A change in seasons brings about more than just changes to the weather. Moving from the cold winter months into the warm summer means longer days, visits to the beach, road trips and more. All of these things encompass a number of lifestyle changes that are specific to summer, and these are changes that can have an impact on our skin.
Not only do summertime lifestyle changes have an impact on our skin, but so does increased exposure to UV rays and, more generally, the warmer temperatures we experience during summer. So, we’re spilling all of our secrets to managing these changes so that you can refine your summer skincare routine and achieve your summer skin goals.
Increased UV Exposure
We’ll start things off by talking about a change that won’t be news to anyone. In the summertime, our exposure to UV increases. With increased UV exposure comes increased ageing effects on the skin.
A 2014 study found that UV exposure may account for up to 80% of visible changes to the skin that occur during the ageing process. That’s right - up to 80% of the visible signs of skin ageing may be preventable through the use of something as simple and inexpensive as sunscreen.
We could write an entire article about UV rays, but here’s a quick breakdown of some of the most important information you need to consider when it comes to skincare.
UVA rays are considered to be less intense than UVB rays. A good way to differentiate between the two is to think of UVB rays as those that can cause sunburns and blistering, while UVA rays are more responsible for contributing to the premature ageing of the skin, including concerns such as:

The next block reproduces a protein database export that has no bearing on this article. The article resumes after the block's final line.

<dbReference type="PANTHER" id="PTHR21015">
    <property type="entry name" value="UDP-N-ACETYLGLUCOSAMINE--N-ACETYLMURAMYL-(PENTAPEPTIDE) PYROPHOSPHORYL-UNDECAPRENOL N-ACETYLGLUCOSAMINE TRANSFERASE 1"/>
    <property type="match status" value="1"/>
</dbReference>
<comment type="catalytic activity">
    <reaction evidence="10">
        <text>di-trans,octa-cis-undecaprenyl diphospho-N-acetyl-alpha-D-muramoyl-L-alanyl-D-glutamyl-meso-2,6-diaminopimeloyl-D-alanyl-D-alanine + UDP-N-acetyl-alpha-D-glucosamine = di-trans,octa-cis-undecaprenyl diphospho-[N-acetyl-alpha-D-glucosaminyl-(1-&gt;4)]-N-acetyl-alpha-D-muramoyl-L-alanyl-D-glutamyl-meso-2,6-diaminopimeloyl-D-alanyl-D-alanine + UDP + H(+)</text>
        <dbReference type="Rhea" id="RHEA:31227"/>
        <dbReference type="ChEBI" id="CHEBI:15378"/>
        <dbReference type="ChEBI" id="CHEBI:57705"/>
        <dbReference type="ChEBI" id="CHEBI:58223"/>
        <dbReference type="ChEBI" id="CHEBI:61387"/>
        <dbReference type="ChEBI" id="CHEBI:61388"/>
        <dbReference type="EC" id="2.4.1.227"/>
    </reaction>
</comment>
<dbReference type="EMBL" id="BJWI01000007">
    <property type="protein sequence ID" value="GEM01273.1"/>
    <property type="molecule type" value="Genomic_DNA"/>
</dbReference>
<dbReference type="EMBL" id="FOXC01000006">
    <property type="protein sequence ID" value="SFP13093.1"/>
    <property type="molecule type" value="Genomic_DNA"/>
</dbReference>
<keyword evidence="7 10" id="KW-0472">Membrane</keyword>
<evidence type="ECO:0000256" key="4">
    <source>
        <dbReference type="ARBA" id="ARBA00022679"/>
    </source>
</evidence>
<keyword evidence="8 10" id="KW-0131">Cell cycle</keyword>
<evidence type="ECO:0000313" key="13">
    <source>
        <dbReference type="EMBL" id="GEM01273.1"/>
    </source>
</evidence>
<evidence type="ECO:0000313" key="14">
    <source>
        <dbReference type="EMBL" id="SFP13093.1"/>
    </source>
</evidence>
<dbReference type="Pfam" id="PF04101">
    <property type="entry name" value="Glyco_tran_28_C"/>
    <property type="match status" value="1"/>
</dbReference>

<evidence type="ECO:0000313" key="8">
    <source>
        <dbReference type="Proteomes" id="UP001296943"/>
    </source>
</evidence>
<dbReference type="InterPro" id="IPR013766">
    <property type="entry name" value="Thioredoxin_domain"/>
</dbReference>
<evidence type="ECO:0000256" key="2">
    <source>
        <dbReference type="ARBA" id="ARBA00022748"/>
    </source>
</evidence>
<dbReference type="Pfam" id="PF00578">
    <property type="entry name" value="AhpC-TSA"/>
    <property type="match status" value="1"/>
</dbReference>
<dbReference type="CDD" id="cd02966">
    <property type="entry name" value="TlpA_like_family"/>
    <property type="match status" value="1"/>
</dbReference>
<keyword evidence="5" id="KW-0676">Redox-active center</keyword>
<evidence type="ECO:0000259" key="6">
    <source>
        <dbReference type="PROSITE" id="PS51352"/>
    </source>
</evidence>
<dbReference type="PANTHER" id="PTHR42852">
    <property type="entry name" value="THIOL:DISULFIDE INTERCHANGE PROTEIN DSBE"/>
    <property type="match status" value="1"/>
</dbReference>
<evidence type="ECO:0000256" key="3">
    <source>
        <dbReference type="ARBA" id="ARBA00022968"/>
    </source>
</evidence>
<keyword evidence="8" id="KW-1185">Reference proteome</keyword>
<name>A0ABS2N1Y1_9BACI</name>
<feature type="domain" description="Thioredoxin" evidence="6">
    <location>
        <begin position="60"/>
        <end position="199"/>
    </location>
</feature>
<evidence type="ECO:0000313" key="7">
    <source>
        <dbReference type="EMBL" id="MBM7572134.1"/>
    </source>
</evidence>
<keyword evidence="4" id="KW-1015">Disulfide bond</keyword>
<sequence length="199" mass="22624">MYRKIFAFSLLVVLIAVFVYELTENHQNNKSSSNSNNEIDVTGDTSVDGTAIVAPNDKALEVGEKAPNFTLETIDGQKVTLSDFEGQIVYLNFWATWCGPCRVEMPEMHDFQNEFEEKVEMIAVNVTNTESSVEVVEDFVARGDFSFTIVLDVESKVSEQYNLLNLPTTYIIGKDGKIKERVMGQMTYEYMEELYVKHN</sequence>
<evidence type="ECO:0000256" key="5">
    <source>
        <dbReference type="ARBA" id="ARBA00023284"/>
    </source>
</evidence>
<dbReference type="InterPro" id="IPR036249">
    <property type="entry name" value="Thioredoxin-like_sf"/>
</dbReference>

- Pigmentation / sun spots / age spots.
- Loss of elasticity and firmness.
- Formation of fine lines and wrinkles.
The difference between the strength of these rays from winter to summer is not that varied. However, the lifestyle changes and outdoor activities that summer encourages often means we are exposed to these harmful rays for prolonged periods of time when compared to other times of year.
As well as inducing a number of ageing effects to the skin, increased exposure to the sun’s rays can dehydrate the skin. When the skin becomes dehydrated, its protective barrier can become impaired, inviting all sorts of havoc on the skin, including:
- Reactions to products / sudden sensitivity to existing products
When your skin’s ability to retain moisture is compromised, it can also lead to:
- The formation of fine lines
The Secrets to Addressing Increased UV Exposure
There are a number of things you can do to protect yourself from any damage caused by UV exposure, from using a wide-brimmed floppy hat and/or a cute, tasselled beach umbrella, to investing in some lightweight protective clothing (turning sun protection into a cool aesthetic - it’s possible). However, the most obvious and effective way to help your skin combat UV exposure is sunscreen.
#1 Diligent Application of Your SPF50+ Sunscreen
As mentioned, this is an obvious remedy, so while sunscreen itself may not be much of a ‘secret’, the key is how often you apply it. SPF50+ sunscreen should be applied diligently - every day, non-negotiable. Yes, this means even the days you stay inside with the curtains drawn. UV always has a way of finding your skin.
We know nobody loves the feeling of a heavy sunscreen on a hot summer’s day though, so we’ve put together a list of our favourite lightweight, non-greasy sunscreens for you to try:
- Mesoestetics Mesoprotech Melan 130 Pigment Control
- Rationale Beautiful Skin Superfluid SPF50
- Mecca Cosmetica To Save Face Oxybenzone Free SPF50+
- Ultraviolette Queen Screen SPF50+
- Ultraviolette Supreme Screen SPF50+
#2 Try Adding Vitamin A to Your Skincare Routine
You’ll probably find you need to make some alterations to your skincare regime during the summer months as well to help your skin manage increased UV exposure. The popular skincare ingredient, Retinol / Vitamin A, becomes a bit of a controversial subject in the summertime. This comes from the idea that Vitamin A makes the skin a little more sensitive to sunlight.